In Maya "The Hand That Chisels”
or “The Hand of Kabal." Here we can observe many structures
of the Puuc Mayan splendor. Kabáh is on the lower part of a
valley surrounded by medium sized hills, most of which have
small temples at the top of them specifically positioned to
observe the Noh Pat and
the two main buildings of the city.
The best known site south of
its' popularity with tourists is largely due to the
existence of the Codz Poop or Wall of Masks, is a wall made
up over 260 Chaac masks, stacked on top of one another in an
almost fanatic configuration. Kabáh has been a site that has
experienced a recent surge of re-construction and
restoration. Also here is the much photographed arch that is
thought to be the center of the city and the entrance to the
sacbé (white road or Mayan highway) that went to
In a similar Puuc style that can be found in
Kabáh is another example of this construction style that
flourished in the eighth and ninth centuries throughout the
Yucatán Peninsula. Recent excavations have uncovered
life-sized statues of a Mayan King, restored to its position
on the upper frieze of the rear of the Codz Poop.
The Mayan ruins at Kabáh are located along what is called "The
Puuc Route," named
after the many sites around
where the Maya Puuc style of building can be found. It is
here in the inland hill country of
that the best of Puuc architecture can be found. Although
only a small part of this site has been excavated, it is
home to some very interesting and unusual buildings and
CODZ POOP (WALL OF MASKS):
Though there are numerous
representations of the rain god Chaac throughout
nowhere are they as apparently obsessive as they are in the
Codz Poop at Kabáh.
One of the most prominent buildings at Kabáh is the Palace
of the Masks. This large building’s Chenes-style facade is
completely covered with 260 masks of the rain god Chaac, who
is sometimes called “The Big Nosed God.”. It is one of the
most impressive in Maya architecture. Similar to other sites
in the Puuc region, the people of Kabáh were dependent on
rain to water their precious crops of corn. Thus the
devotion to Chaac.
Measuring 45 meters long with 260 Chaac masks, it has been
theorized that there was one mask built for every day in the
Mayan calendar. The only structure that comes close to this
repetitious use of the Chaac image is on the Palace of the
Though that structure shows 230 masks, they are not as
closely stacked or as "overwhelming" as The Codz Poop which
means “Rolled Mat.”
This structure is a true feat of engineering. Imagine for a
moment if you will, that this building is almost 45 meters
long. In the total area that makes up each Chaac mask, there
are 19 different "blocks" including the nose. The total
blocks needed for just the Chaac masks were therefore 4.940.
Add to this the smaller blocks that made up the door jambs
and other ornaments on the wall, and we can estimate that in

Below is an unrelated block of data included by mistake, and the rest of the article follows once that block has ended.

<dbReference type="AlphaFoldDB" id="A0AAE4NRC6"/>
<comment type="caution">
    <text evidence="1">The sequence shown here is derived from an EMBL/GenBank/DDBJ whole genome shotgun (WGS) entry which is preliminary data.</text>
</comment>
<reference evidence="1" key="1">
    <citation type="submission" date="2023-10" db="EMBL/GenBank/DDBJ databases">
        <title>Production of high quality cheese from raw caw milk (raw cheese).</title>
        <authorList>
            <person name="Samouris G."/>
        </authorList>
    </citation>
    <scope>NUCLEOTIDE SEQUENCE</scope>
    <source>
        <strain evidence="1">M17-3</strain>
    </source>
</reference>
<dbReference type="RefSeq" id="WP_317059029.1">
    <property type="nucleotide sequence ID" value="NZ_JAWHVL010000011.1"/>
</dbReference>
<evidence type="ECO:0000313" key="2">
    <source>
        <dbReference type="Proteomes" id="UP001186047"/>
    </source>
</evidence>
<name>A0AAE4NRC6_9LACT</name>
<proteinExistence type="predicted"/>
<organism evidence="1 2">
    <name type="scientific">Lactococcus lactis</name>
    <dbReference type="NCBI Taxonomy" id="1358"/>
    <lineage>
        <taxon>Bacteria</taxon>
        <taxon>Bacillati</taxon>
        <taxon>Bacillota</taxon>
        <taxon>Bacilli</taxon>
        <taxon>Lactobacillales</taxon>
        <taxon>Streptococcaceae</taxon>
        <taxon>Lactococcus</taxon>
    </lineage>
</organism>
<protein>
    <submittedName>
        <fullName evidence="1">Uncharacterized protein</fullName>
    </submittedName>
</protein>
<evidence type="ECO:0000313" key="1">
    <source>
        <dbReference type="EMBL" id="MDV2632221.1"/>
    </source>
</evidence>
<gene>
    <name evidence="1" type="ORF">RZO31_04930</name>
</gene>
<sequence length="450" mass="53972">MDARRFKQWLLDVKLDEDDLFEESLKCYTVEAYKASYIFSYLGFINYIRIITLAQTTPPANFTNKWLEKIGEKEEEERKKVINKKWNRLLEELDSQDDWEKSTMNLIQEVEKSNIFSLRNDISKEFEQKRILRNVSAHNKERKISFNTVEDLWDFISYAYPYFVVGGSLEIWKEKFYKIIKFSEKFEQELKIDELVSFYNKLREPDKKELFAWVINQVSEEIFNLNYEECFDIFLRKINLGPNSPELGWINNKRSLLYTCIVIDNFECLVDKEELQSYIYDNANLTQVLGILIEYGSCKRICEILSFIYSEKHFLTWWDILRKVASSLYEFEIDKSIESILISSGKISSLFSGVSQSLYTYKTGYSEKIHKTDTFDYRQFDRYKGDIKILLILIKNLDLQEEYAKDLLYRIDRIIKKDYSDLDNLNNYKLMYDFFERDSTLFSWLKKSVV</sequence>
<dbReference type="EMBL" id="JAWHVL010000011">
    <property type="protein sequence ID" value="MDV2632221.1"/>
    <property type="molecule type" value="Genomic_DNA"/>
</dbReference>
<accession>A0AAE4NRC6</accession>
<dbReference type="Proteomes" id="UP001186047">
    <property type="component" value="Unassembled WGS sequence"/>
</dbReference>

all the building would require over 6.000 blocks.
There would be different "teams"
of carvers, each working on a different section of the wall,
all needing to be coordinated to fit together at the same
time. All blocks carved from stone by hand, and all having
to be within a certain tolerance. If each block was out even
a centimeter, then by the time builders reached the far end
of the wall, that error would have been so magnified that
the patterns would not match at all.
What this tells us about the
Maya, is that in a world just emerging from the Neolithic
period of history; the Maya had a mass production system in
place for the building of such structures. Likely different
groups would be required to perform different functions.
Some would cut the course stone in a quarry, others would
transport the stone to those who roughed them into shape,
and finally, the most skilled craftsman would perform the
final carving to the exact dimensions needed to fit with the
other teams to give the final product. All in an age with no
calculators, no sophisticated measuring devices, and no
EASTERN STRUCTURES OF KABÁH:
Archeologists have not
come across any definitive names for these inner structures
at Kabáh, but they have included them in their reports as
some of the aspects of these buildings are known to have
significance in the Mayan culture.
On the same side of the road are the Great Temple and Temple
of the Columns, palace-like structures with plainer façades,
where restoration work is ongoing.
Kabáh also has a large arch with a sacbé (ancient road)
connecting it with the nearby Mayan site of
At the height of the Classic Period, from 600 - 900 AD,
was the governmental center for the surrounding areas. Kabáh
was one of its satellite cities, and although the
archeological zone open to the public is somewhat small in
size, there is little doubt that Kabáh was once a large and
thriving city, as there are numerous ruins there still not
Workers are diligently working on the buildings at Kabáh,
piecing together some of the details found at this site.
Even by today’s standards, the Puuc Maya were without a
doubt some of the most ingenious builders and artists when
it comes to stone and plaster. Two impressive sculptures
grace the facade of one of the temples, amazingly
well-preserved considering their fragility and exposed
location. A large pyramid at Kabáh is still waiting to be
uncovered in the future. No one knows what artistic
treasures may be found under the overgrown jungle trees and
vines that cover its surface.
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